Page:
High-Risk Android AudioEffect Security Flaw Affects Hundreds Of Thousands Of Users From Gingerbread To Lollipop
Security firm Trend Micro has found a new flaw in Android's mediaserver component, which is said to affect hundreds of thousands of Android devices that run versions starting from 2.3 up to 5.1.1.
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Security firm Trend Micro has found a new vulnerability in Android's mediaserver component, which is suspected to have stemmed from a built-in feature known as AudioEffect.
The company warns that hundreds of thousands of Android devices could be at risk since the discovery of the security bug, named CVE-2015-3842, is said to affect devices that run Android versions starting from 2.3 Jelly Bean up to 5.1.1 Lollipop. The flaw, warns Trend Micro, can allow an attacker to run his own code on a vulnerable device.
"With this new vulnerability, an attacker would be able to run their code with the same permissions that the mediaserver program already has as part of its normal routines," saidÂ Wish Wu, Mobile Threat Response Engineer at Trend Micro. "Since the mediaserver component deals with a lot of media-related tasks including taking pictures, reading MP4 files, and recording videos, the privacy of the victim may be at risk. Devices with customized versions of Android but with no modification made to the media server component are also affected."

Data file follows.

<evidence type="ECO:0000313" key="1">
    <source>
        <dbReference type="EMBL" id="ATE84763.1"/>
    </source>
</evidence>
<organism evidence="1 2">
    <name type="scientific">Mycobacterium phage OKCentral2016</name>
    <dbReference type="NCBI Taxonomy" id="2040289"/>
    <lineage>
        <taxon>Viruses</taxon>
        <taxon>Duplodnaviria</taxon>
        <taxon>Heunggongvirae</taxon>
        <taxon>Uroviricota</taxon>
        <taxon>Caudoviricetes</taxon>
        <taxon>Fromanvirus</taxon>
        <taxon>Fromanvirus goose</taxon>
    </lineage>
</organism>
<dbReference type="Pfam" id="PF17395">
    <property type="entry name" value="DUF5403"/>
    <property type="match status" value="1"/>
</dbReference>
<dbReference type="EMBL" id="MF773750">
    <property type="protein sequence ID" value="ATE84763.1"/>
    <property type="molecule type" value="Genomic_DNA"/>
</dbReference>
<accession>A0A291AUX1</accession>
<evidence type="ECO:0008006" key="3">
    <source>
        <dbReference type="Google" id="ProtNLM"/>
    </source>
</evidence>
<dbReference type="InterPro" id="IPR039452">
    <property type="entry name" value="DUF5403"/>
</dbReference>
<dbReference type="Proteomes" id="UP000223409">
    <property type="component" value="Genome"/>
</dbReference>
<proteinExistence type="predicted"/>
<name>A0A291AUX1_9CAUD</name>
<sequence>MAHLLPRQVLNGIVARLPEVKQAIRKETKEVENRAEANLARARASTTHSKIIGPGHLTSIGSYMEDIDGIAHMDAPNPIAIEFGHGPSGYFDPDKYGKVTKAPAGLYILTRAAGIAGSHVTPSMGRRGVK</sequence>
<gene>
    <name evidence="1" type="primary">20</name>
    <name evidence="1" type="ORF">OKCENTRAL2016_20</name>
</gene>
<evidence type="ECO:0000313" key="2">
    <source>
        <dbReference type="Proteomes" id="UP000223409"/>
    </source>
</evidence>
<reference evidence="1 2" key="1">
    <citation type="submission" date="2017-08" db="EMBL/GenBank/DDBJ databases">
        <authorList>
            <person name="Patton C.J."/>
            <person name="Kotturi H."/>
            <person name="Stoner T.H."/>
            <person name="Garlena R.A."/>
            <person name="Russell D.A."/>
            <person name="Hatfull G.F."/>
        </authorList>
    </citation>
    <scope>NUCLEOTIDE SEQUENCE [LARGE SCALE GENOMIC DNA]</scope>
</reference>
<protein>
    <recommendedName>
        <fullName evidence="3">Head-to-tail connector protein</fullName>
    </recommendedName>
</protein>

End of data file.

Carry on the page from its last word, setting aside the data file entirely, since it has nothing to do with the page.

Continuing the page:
The issue is the latest from a series of major vulnerabilities that have involved the mediaserver component of Android devices. Other vulnerabilities that have been discovered include CVE-2015-3823, which causes the devices to be trapped in endless reboots, ANDROID-21296336, which renders devices silent or lifeless, and CVE-2015-3824, otherwise known as Stagefright, which allows an attacker to install malware by a simple multimedia message.
"This vulnerability, now known as Stagefright, has gained a lot of attention for the potential attacks it can cause," saidÂ Wu in a blog post. "Stagefright makes it possible, for example, for an attacker to install a spyware app in a target's phone without their knowledge just by sending an MMS."
While it is true that Google released bug fixes on the first week of August, the security research team at Exodus Intelligence said that the Stagefright patch was incomplete. As a result, the team at Android decided to create a new patch that Google claimed was distributed to its partners. The company also added that the patch will become available to Nexus and Nexus Player devices the following month.
As the list of vulnerabilities continues to grow, Android OEMs are therefore prompted to work hand in hand with carriers to assure end users that their devices will receive a monthly patching cycle involving more reliable and more regular security updates.
"The mediaserver deals with multimedia-related tasks, such as opening and reading MP4 files, decoding/encoding an MPEG4 stream, taking pictures, recording videos and audio, and so on," added Wu. "A patch has been delivered by Google, but when it will arrive to user devices depends on the device OEMs."